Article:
Social Protest in American Popular Novels of 1990s: A Cultural Study


It is sometimes or even commonly believed that popular novels are not as significant as elite novels and they are written and read solely for the purpose of entertainment. The main goal of this article is to show that popular novels have the same value and because they have a much wider audience, they have a stronger influence on people than elite novels. The article achieves this goal by proving that these novels are concerned with social protest. Julia Alvarez’s How the Garcia Girls Lost Their Accents (1991), Chuck Palahniuk’s Fight Club (1996), Joe Klein’s Primary Colors: A Novel of Politics (1996), Toni Morrison’s Paradise (1997), and Stephen Chbosky’s The Perks of Being a Wallflower (1999) are five of the most well-known American popular novels in 1990s which addressed the social problems of the decade. The present article intends to examine social protest in these novels using the principles of cultural studies and according to some key figures in this field. The article offers a full investigation into these social issues in the novels: hardships of African-Americans, racism, patriarchy, hardships of adolescent life, hardships of living in a capitalist society, lost generation, consumerism, political corruption, immigration, assimilation and loss of identity. After examining all these issues, it is concluded that all these popular novels are concerned with social protest and thus they can be considered as significant as elite novels and maybe more significant due to their controversial quality and their wider range of readers.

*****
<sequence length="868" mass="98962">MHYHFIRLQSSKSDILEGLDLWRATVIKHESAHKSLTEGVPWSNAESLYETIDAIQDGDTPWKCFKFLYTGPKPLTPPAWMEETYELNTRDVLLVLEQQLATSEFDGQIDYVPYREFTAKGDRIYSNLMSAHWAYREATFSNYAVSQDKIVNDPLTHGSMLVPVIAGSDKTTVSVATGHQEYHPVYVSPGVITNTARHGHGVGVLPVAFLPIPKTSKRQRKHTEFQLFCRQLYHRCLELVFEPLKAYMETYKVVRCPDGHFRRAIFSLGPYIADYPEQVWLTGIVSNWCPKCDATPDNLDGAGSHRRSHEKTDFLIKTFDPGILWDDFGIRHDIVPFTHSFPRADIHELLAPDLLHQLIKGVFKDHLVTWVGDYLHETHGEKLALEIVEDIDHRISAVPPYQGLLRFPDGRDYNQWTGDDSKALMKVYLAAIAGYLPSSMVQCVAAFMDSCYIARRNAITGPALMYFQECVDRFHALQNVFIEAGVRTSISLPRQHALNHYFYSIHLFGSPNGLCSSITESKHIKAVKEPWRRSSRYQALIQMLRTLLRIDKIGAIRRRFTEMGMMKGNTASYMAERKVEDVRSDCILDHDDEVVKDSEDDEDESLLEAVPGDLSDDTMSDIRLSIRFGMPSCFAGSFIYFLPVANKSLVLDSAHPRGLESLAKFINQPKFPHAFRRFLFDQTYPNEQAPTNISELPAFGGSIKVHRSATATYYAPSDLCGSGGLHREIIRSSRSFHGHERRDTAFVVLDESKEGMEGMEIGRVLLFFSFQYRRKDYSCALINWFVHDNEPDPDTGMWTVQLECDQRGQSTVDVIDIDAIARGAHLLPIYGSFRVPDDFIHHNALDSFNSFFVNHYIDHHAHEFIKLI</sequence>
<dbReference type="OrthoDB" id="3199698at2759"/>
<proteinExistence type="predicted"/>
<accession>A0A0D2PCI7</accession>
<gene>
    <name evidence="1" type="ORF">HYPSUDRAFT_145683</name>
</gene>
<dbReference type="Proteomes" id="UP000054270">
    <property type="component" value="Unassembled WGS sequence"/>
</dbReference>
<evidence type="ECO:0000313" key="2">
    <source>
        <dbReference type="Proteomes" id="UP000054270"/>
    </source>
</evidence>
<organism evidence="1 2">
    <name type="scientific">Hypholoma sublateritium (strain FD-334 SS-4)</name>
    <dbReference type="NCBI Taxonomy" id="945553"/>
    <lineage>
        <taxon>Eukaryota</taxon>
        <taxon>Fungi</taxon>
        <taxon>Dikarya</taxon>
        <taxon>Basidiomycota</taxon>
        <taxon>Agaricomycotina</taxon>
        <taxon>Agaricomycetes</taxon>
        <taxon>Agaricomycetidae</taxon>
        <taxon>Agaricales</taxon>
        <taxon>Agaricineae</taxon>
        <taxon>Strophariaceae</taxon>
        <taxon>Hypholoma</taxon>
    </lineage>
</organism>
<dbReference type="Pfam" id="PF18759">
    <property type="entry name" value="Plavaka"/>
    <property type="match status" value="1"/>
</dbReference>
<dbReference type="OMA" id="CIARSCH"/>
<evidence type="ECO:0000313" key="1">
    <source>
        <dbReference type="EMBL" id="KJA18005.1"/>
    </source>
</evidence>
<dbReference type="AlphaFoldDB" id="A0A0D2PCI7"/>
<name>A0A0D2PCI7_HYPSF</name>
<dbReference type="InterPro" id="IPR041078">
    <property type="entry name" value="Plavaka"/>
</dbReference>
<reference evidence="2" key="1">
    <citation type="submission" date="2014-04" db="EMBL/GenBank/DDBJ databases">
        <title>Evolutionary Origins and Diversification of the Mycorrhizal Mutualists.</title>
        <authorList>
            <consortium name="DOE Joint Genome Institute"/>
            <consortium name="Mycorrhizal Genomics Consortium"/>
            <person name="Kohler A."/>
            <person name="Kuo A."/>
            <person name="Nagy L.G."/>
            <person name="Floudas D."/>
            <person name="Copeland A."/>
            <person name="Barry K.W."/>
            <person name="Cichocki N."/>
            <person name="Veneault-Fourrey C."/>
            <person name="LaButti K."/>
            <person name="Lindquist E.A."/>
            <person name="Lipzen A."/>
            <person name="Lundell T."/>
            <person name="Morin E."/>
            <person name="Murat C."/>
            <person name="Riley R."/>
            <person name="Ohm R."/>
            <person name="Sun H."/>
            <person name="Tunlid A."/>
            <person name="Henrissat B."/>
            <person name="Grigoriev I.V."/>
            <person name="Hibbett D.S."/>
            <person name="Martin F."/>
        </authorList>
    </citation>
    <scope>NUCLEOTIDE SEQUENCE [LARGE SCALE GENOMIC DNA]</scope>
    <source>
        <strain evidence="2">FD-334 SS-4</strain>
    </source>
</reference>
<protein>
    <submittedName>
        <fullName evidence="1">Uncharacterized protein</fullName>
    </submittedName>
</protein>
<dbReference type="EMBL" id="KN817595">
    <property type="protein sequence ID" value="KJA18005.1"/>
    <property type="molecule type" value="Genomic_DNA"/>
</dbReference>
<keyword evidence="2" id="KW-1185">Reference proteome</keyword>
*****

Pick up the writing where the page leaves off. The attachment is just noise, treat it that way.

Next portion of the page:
Keywords: 1990s, Cultural Studies, Popular Novels, Social Protest, social problems

Article Review Status: Published

Pages: 57-69 (Download PDF)

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